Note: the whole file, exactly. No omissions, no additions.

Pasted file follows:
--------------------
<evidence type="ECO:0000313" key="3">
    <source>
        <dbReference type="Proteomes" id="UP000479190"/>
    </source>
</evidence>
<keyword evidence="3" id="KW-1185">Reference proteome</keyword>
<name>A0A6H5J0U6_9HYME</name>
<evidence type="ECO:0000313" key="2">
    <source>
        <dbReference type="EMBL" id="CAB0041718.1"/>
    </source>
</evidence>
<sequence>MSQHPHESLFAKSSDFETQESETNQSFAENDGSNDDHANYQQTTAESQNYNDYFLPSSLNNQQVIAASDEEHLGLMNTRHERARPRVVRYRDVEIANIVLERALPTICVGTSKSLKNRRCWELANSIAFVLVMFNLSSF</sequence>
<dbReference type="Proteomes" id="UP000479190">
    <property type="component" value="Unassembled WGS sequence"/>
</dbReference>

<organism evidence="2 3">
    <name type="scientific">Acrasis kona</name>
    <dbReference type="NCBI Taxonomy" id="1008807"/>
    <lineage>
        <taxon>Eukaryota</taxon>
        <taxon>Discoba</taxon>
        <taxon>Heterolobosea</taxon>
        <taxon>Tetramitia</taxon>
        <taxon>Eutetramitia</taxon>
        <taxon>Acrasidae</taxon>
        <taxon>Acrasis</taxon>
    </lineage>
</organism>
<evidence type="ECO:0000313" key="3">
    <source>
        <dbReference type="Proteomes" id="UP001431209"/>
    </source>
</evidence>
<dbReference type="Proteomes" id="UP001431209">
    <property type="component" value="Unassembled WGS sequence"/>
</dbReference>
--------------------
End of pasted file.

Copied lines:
<evidence type="ECO:0000313" key="3">
    <source>
        <dbReference type="Proteomes" id="UP000479190"/>
    </source>
</evidence>
<keyword evidence="3" id="KW-1185">Reference proteome</keyword>
<name>A0A6H5J0U6_9HYME</name>
<evidence type="ECO:0000313" key="2">
    <source>
        <dbReference type="EMBL" id="CAB0041718.1"/>
    </source>
</evidence>
<sequence>MSQHPHESLFAKSSDFETQESETNQSFAENDGSNDDHANYQQTTAESQNYNDYFLPSSLNNQQVIAASDEEHLGLMNTRHERARPRVVRYRDVEIANIVLERALPTICVGTSKSLKNRRCWELANSIAFVLVMFNLSSF</sequence>
<dbReference type="Proteomes" id="UP000479190">
    <property type="component" value="Unassembled WGS sequence"/>
</dbReference>

<organism evidence="2 3">
    <name type="scientific">Acrasis kona</name>
    <dbReference type="NCBI Taxonomy" id="1008807"/>
    <lineage>
        <taxon>Eukaryota</taxon>
        <taxon>Discoba</taxon>
        <taxon>Heterolobosea</taxon>
        <taxon>Tetramitia</taxon>
        <taxon>Eutetramitia</taxon>
        <taxon>Acrasidae</taxon>
        <taxon>Acrasis</taxon>
    </lineage>
</organism>
<evidence type="ECO:0000313" key="3">
    <source>
        <dbReference type="Proteomes" id="UP001431209"/>
    </source>
</evidence>
<dbReference type="Proteomes" id="UP001431209">
    <property type="component" value="Unassembled WGS sequence"/>
</dbReference>